Groundwater contamination in karst terrain of Illinois caverns

Chinomso O. Ibe, Samuel V. Panno, Janis D. Treworgy

Research output: Chapter in Book/Report/Conference proceedingConference contribution


The sinkhole plain of southwestern Illinois and associated caves are highly vulnerable to groundwater contamination. This includes the subterranean stream within Illinois Caverns, a relatively long cave in the sinkhole plain. Contaminants associated with private septic systems and agricultural activities, such as bacteria from septic effluent and livestock, and nitrate and pesticides from row crops, are directly washed into the shallow karst aquifer without filtration. Twenty-eight sample locations were selected from within Illinois Caverns. Ninety-two water samples were collected from ceiling seeps, streams from side passages, and the main cave stream in the summer of 1996 and winter and spring of 1997. The samples were tested in the lab for anions and cations, alkalinity, bacteria (fecal coliform, total coliform, total aerobic bacteria), and pesticides (alachlor and atrazine). The isotopes of carbon ( (super 13) C), oxygen ( (super 18) O), and hydrogen ( (super 2) H) of selected samples were also tested in the lab. Temperature, specific conductivity, and pH were measured in the field. The data were analyzed to identify the character and extent of contamination present. Elevated concentrations of nitrate and pesticides were detected in most of the groundwater samples and are directly related to row crop agriculture. We also found that the waters of Illinois Caverns contained large concentrations of fecal coliform, fecal streptococcus and a variety of other bacterial species. The presence of bacteria in water could indicate the presence of harmful pathogens capable of causing health problems. Total bacteria found in summer of 1996, winter of 1997, and spring of 1997 was 889 colonies/100ml, 4761 colonies/100ml, and 1943 colonies/100ml respectively, with the highest amounts occurring in the winter season. Fecal streptococcus was found in all samples. Those collected during the summer of 1996, the winter of 1997, and the spring of 1997 had bacterial concentrations of 1.1%, 39.5%, and 3.6% respectively, with the highest concentration occurring in the winter season. These data suggest that during the colder winter season when there is less recharge, there is less dilution of contaminants. Chloride/bromide ratio data suggest that some areas of the Illinois Caverns groundwater basin and thus some of the fecal bacteria are fed by waters contaminated with private septic systems and by livestock waste.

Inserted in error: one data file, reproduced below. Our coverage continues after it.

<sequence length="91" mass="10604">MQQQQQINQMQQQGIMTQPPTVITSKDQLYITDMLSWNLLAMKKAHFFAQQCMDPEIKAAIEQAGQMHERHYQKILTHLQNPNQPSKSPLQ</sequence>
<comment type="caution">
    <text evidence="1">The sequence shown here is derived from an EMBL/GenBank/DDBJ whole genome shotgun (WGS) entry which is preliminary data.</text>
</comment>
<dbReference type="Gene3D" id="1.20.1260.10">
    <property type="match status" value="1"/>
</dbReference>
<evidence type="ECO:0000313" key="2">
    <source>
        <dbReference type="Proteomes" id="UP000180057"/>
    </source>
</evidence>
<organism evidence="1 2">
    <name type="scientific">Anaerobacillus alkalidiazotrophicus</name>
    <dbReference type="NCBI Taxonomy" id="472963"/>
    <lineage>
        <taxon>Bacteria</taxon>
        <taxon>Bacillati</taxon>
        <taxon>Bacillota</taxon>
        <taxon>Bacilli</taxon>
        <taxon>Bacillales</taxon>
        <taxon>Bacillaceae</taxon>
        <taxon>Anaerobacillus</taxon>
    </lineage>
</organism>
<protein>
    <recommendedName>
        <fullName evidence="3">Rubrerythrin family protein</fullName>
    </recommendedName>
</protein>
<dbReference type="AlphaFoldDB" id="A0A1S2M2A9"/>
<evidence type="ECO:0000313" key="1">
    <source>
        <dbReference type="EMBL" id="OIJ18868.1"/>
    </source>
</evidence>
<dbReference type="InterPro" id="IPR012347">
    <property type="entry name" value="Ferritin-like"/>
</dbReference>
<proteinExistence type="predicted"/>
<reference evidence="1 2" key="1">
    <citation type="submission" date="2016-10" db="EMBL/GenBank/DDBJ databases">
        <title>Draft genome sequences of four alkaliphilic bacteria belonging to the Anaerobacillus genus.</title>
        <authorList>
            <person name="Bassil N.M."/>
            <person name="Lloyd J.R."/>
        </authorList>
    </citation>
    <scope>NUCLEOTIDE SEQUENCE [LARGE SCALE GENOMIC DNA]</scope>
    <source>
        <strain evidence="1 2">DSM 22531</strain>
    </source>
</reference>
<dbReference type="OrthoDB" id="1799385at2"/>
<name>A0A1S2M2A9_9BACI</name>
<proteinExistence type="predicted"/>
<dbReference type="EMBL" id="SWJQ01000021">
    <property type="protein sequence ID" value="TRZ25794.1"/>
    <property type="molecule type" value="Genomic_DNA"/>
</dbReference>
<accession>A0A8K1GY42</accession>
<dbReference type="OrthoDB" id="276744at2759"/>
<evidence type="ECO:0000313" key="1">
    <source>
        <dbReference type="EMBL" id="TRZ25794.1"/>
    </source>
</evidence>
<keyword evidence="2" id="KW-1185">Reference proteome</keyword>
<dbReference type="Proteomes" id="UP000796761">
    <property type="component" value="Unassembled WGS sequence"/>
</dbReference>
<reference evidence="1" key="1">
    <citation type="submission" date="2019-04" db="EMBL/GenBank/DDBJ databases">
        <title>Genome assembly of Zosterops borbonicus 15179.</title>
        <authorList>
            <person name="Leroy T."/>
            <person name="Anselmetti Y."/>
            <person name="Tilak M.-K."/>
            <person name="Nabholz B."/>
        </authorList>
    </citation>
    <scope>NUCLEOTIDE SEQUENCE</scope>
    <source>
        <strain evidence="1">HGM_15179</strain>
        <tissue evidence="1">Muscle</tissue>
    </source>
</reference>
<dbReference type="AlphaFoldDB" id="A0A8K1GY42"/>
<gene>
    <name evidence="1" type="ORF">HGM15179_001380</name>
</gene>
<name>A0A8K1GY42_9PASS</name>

Original languageEnglish (US)
Title of host publicationAbstracts with Programs - Geological Society of America
PublisherGeological Society of America (GSA), Boulder, CO, United States (USA)
ISBN (Print)0016-7592
StatePublished - 2008


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